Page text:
Environmental Studies Courses
ENV 610: Cultural Geography and Land Management (3 credits) This course introduces students to the importance of spatial dimensions and relations in social organization, incorporating social and cultural meanings of space and place and political and economic implications into land management practice and policy. The course surveys basic concepts in geography, including cultural-settlement patterns, land-use patterns, sense of place, populations and demographics, regionalization, agriculture and rural development, urbanization and industrialization, the political economy of natural resources, and the social production of space. The course explores these topics in the framework of land-use policy and management and illustrates the use of legal instruments such as conservation easements, political structures such as protected areas and bio reserves, economic incentives in ecotourism, and digital technologies such as geographic information systems (GIS).
ENV 612: Energy, Natural Resource Management, and the Environment (3 credits) This course covers a wide spectrum of topics on energy and natural resource management from a public-policy and environmental-affairs approach. In the course students will investigate the politics, economics, and impacts of renewable and fossil-fuel energy sources, energy policy, energy efficiency, waste, restoration, environmental technology, public finance and investment, and environmental law and regulations.
ENV 615: The Environment & the Media (3 credits) Offered in two sections-Environmental Communication and Critical Analysis-the common
core of this course introduces students to the role of the media and communications
in articulating environmental claims, issues, and challenges.
- Section A
- Environmental communication will explore techniques for communicating across social and political differences, expressing complex technical issues, mediating contentious issues, and managing crisis rhetoric. Students will investigate effective and innovative strategies of communication through both traditional and new media formats and outlets.
- Section B
- Critical analysis will be focused on understanding multiple points of view, developing scientific literacy, and identifying sources and forms of bias and misrepresentation. Students will evaluate popular environmental discourse and analyze environmental rhetoric.
ENV 618: Environmental Education (3 credits) This course investigates the role of education in solving environmental problems and developing environmental literacy. Students will explore models of environmental education, how environmental education manifests across sectors (in nonprofit, academic, for-profit and government contexts), best practices in environmental-education program planning, and community-based environmental education.
ENV 622: Environmental Justice (3 credits) This course examines environmental inequity, in particular how race and socioeconomic
status are related to environmental problems faced by communities. We will investigate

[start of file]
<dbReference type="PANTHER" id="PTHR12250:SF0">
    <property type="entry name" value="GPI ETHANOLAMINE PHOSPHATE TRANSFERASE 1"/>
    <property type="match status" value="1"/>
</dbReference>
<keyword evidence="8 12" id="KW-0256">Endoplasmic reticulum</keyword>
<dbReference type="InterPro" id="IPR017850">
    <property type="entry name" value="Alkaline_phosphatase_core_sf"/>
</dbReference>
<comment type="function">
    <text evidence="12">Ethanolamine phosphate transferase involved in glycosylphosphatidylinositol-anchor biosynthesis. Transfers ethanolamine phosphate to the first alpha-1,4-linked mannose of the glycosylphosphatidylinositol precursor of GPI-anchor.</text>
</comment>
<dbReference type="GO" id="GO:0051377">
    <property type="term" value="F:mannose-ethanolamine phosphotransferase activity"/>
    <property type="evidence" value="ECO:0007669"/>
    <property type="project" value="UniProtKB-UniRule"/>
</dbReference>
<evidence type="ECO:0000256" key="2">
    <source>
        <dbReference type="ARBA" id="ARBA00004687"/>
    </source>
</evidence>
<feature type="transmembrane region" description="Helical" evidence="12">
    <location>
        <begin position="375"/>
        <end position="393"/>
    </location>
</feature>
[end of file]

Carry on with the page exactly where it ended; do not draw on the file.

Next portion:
patterns of environmental inequity, injustice, and racism as well as grassroots and
community-based efforts to deal with environmental threats.
ENV 623: Environment, Culture, and Community (3 credits) This course explores the interrelations and interdependencies of environment, culture, and community. Beginning with the current state of the world and its sustainability crisis, we will explore global environmental issues and topics, focusing on cultural and community impacts. Students will be exposed to a range of domestic, international, rural, and urban theaters of conflict and change, as well as the complex political, social, scientific, and methodological challenges of working at the intersection of environment, culture, and community.
ENV 621: Environmental Governance (3 credits) This course approaches environmental governance from a multi-level perspective, including community-based environmental management, and policy and governance structures formally represented in institutions as well as adaptive and emergent forms shaped in response to decentralized negotiations over decisions and access to resources. In addition to this multilevel framework, the course will focus on the process of policy making, decision analysis, the problem of scaling, and the techniques of scenario planning. It will present basic concepts and illustrate real-world concerns in case studies.
ENV 624: Environmental Research (6 credits) This research and methods course is offered in four 1.5 credit-hour sections: Science & Philosophy; Systems Thinking and Modeling; Research Methods; and Evaluating Claims-all of which are required, in any sequence. The course is designed to ground students in the qualitative and quantitative bases of research methodology, with the dual goal of training students to interpret, evaluate, communicate, and use scientific-research findings as well as design and conduct social science research projects.
- Section A
- Science and Philosophy introduces students to the scientific method and philosophical traditions, including positivism, phenomenology, and pragmatism, and debates between realism, instrumentalism, and constructivism deeply informing our approaches, assumptions, and understanding of environmental issues, problems, and solutions.
- Section B
- Systems Thinking and Modeling introduces students to the concept of systems thinking, design thinking, nonlinear dynamics, thresholds, uncertainty and surprise, and the importance and application of feedback loops in ecosystems, built-environment impacts, and human ecology. In this class, students will learn to develop models as useful technologies and tools in socioecological analysis.
- Section C